The NEW Poison Pill in Lou’s Pot Bill! Final revision – it’s true, bill sucks.




Well, when Paul Lucas is right, Paul Lucas is right! And what has Paul been right about most often?

Mainly, that each time State Senator Lou Correa (now contemplating a run for Santa Ana Mayor, you read it here first) authors and pushes a bill that purports to make progress toward a workable, regulated medical marijuana regime in California, it will INVARIABLY contain provisions that actually make things worse and more restrictive than they are now.  Each year we see the same thing:

  • 2011’s Brown-vetoed bill overriding local zoning control to require ALL dispensaries in California to be at least 600 feet from any residence;
  • Last year’s SB 289, subjecting you to a DUI if you drive with any trace of THC in your blood – THC which, duh, stays there for 30 days without in any way impairing you – this blog helped defeat that;

And yet still MMJ advocates look expectantly to Lou’s ongoing legislation believing that one of these days something good will come of it, much like Charlie Brown was always convinced to kick Lucy’s football.  Just last week I heard some (I thought) knowledgeable pot folks chatting about how much SB 1262 had improved, and how old Lou was really getting tired of law enforcement’s demands and was preparing to stick it to them and REALLY give us a workable regulatory system.   Hmmm … Lucy… “Lou C” … have we hit on something here?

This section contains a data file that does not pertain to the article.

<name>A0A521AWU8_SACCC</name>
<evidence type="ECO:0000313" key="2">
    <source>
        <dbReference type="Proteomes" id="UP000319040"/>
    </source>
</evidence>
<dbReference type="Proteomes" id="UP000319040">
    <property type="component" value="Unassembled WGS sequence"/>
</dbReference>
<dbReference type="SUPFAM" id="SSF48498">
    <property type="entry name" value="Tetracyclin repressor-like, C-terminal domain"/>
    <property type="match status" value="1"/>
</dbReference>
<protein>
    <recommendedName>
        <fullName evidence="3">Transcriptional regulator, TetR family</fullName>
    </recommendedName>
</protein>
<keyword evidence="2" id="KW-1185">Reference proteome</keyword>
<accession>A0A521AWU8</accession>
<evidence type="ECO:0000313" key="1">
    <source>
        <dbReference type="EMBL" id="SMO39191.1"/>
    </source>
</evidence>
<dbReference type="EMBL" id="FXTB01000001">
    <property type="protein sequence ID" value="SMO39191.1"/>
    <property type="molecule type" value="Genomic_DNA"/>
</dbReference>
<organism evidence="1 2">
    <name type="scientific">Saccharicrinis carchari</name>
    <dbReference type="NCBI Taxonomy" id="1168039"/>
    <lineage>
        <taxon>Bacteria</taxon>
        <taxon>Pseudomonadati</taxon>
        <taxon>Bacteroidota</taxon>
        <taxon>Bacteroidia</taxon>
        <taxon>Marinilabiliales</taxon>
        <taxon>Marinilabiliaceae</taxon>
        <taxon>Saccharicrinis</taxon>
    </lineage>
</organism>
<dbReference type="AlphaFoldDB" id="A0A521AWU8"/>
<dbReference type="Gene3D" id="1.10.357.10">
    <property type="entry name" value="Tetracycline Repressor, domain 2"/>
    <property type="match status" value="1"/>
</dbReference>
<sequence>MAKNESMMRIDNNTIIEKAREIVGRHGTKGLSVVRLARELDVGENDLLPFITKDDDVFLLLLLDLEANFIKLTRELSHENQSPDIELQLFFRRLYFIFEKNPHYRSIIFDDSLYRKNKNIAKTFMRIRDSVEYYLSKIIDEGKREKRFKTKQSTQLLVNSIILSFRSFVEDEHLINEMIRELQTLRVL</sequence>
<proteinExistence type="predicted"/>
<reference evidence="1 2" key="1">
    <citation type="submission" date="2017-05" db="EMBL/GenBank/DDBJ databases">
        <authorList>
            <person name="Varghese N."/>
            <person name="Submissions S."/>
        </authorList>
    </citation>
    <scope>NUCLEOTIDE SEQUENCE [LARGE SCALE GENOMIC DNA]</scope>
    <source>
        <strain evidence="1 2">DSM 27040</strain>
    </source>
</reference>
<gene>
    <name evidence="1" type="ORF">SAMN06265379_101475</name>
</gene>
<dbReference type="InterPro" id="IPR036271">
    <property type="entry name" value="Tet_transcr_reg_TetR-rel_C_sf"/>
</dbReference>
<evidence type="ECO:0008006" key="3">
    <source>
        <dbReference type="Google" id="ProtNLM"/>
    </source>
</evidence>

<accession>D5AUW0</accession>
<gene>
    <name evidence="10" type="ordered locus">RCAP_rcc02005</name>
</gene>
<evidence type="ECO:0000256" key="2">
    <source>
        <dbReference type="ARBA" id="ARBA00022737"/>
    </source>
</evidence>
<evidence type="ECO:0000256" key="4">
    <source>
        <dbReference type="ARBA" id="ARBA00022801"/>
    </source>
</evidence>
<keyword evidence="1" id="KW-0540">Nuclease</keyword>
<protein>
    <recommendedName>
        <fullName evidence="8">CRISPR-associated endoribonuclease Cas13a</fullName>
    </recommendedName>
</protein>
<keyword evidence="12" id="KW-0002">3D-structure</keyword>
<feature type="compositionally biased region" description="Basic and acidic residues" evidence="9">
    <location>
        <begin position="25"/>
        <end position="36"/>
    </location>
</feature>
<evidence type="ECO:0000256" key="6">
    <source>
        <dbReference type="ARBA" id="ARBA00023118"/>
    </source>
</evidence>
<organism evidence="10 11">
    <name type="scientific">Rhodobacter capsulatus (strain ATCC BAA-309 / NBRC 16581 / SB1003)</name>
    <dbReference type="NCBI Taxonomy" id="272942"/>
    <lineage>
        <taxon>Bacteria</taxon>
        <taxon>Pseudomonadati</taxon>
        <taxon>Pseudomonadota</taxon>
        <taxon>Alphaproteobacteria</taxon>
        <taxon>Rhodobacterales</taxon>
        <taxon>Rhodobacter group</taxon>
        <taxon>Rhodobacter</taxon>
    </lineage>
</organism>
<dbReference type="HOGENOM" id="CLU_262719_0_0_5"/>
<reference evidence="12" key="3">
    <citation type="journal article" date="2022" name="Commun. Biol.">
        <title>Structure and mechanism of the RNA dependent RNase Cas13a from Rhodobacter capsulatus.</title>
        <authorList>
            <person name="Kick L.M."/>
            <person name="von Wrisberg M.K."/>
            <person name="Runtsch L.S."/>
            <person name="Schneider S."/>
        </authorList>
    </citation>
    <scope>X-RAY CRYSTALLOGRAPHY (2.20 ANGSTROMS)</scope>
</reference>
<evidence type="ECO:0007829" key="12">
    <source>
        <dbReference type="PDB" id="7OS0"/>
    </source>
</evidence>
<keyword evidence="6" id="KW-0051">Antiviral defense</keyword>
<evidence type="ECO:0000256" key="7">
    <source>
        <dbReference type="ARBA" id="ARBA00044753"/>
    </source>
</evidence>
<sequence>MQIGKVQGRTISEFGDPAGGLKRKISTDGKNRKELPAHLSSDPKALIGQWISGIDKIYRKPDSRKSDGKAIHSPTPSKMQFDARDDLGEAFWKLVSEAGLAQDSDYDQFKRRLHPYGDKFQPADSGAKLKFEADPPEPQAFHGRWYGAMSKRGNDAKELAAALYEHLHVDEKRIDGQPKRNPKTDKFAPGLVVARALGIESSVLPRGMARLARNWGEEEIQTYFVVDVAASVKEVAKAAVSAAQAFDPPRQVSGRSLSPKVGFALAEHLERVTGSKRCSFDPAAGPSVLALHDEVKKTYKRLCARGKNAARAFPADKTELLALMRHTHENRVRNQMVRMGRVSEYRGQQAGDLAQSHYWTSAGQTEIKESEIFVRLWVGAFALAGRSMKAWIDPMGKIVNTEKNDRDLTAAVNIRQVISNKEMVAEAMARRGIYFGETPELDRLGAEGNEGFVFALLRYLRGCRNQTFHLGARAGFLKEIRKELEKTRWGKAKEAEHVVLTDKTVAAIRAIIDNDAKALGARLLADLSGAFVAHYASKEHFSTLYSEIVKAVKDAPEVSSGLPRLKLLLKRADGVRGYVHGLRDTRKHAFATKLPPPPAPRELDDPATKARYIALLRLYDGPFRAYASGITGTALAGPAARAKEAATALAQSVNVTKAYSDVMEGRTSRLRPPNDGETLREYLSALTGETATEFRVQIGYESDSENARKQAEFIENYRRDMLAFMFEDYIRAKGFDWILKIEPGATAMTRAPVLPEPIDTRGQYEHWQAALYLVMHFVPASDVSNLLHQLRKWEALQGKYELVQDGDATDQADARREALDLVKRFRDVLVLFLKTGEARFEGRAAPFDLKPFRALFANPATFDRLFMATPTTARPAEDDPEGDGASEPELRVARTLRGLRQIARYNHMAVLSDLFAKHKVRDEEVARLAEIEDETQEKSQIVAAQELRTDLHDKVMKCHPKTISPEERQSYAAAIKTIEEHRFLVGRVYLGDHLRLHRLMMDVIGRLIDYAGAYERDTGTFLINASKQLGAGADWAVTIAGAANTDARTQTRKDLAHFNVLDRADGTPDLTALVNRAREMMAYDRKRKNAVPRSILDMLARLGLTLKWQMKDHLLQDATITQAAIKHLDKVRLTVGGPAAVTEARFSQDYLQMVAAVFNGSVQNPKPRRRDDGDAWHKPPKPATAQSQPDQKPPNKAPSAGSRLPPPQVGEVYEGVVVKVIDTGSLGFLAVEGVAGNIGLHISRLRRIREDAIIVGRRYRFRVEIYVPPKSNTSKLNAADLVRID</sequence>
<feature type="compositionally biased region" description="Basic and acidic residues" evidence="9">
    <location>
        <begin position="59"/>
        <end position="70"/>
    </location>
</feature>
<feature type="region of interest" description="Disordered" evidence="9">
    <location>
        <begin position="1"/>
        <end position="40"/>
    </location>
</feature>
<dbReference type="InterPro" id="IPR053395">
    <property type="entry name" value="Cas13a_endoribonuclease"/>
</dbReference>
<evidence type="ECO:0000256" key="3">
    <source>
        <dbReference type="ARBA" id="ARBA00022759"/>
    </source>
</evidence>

Cut to the chase.  Of course.  The NEW poison pill in Lou’s SB 1262 is buried on page 21, lines 33-35, but it’s a BIG one once you’ve found it.  In fact, it’s more like a BLACK HOLE, sucking up all the goodness in the rest of the bill:

(6) (A) The bureau shall deny an application for a license if issuance of that license would tend to create a law enforcement problem, [or if issuance would result in or add to an undue concentration of licenses.]

Lou Correa's Poison PillGot that?  Local law enforcement doesn’t even have to say HOW the dispensaries or collectives/cooperatives in their jurisdiction create a problem, they can just say “there’s a problem,” and BINGO, no more medical marijuana in that town.  And how often do you see law enforcement who embrace that industry, that medicine?  I mean, you might see some enlightened sheriffs on TV now and then but that’s because they’re as rare as scientists who deny global warming, who ALSO get on TV.  [Not a perfect comparison as those scientists are paid-off liars, but still.]

And it only stands to reason:  Any bill the cops-and-prison-guards-loving Lou is going to give us will be one backed by the large law enforcement lobbying groups (and the equally backward California League of Cities) … and those groups have steadfastly refused to acknowledge that cannabis has any legitimate medicinal qualities.  So really what can we expect?  To expect those groups to back a law that makes it easier for patients to get their medicine without folks getting raided, fined, and going to jail … would be like expecting the fox not to chow down on the flock of hens we put under his care in some crazy lapse of judgement.